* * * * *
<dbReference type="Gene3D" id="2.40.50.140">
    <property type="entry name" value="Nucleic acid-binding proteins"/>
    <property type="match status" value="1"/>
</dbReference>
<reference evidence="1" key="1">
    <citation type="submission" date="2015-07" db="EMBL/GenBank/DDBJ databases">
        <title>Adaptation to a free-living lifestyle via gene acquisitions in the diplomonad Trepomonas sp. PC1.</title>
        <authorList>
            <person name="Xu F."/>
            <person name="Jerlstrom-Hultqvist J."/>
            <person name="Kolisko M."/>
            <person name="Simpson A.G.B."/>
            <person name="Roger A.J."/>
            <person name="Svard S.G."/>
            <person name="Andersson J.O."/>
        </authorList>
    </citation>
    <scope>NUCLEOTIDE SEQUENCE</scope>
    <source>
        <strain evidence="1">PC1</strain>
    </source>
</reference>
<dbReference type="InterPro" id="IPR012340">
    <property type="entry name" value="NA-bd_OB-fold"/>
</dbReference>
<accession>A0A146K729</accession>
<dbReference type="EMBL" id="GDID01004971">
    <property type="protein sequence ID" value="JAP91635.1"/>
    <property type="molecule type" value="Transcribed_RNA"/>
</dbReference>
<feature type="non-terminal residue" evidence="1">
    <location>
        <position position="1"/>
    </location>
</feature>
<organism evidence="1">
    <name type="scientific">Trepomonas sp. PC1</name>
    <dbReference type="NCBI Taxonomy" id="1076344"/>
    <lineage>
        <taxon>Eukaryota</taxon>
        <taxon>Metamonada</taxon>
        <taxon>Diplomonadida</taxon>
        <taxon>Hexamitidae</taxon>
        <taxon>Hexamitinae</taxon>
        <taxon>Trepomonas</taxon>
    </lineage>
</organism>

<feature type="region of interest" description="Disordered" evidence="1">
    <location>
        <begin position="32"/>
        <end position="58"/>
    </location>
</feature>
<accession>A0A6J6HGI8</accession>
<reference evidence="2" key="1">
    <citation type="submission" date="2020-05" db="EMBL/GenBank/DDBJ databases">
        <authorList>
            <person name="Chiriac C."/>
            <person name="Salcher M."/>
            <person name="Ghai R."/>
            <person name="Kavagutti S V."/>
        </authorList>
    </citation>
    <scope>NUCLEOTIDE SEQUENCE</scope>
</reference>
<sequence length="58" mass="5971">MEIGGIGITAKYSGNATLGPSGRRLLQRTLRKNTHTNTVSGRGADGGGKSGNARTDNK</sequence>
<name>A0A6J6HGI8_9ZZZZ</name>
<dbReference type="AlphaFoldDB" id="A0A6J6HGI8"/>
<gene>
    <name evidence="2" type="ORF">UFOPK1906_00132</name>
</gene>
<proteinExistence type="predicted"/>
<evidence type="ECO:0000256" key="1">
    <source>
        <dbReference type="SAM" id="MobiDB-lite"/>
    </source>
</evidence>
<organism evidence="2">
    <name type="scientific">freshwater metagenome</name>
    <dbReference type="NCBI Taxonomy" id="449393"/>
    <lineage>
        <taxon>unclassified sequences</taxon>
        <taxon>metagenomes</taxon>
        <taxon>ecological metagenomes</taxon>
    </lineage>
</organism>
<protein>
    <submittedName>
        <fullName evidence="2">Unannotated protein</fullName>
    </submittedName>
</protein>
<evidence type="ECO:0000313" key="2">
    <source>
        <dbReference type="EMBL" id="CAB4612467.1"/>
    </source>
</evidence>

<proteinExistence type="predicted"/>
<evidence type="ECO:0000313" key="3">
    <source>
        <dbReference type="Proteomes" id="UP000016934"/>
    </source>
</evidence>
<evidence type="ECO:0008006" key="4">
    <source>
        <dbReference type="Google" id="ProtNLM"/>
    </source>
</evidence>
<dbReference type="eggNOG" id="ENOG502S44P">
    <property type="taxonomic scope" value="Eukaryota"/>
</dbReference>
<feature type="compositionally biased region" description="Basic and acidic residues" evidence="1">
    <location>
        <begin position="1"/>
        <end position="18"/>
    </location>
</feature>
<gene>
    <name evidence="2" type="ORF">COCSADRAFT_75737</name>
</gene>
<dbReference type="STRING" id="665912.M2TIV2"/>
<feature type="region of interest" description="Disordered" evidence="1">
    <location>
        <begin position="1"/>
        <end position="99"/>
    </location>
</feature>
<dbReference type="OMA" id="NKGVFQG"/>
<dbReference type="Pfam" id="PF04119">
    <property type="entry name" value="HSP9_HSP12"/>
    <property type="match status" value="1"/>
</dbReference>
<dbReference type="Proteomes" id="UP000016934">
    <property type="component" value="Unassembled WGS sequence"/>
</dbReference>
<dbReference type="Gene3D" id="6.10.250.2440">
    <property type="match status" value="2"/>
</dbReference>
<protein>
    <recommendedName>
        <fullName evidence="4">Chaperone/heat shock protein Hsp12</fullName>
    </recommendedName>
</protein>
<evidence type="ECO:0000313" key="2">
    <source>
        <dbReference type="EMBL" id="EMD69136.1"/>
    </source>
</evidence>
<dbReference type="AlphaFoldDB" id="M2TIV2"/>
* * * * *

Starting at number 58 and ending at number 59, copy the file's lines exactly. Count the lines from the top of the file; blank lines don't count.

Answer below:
            <person name="Chiriac C."/>
            <person name="Salcher M."/>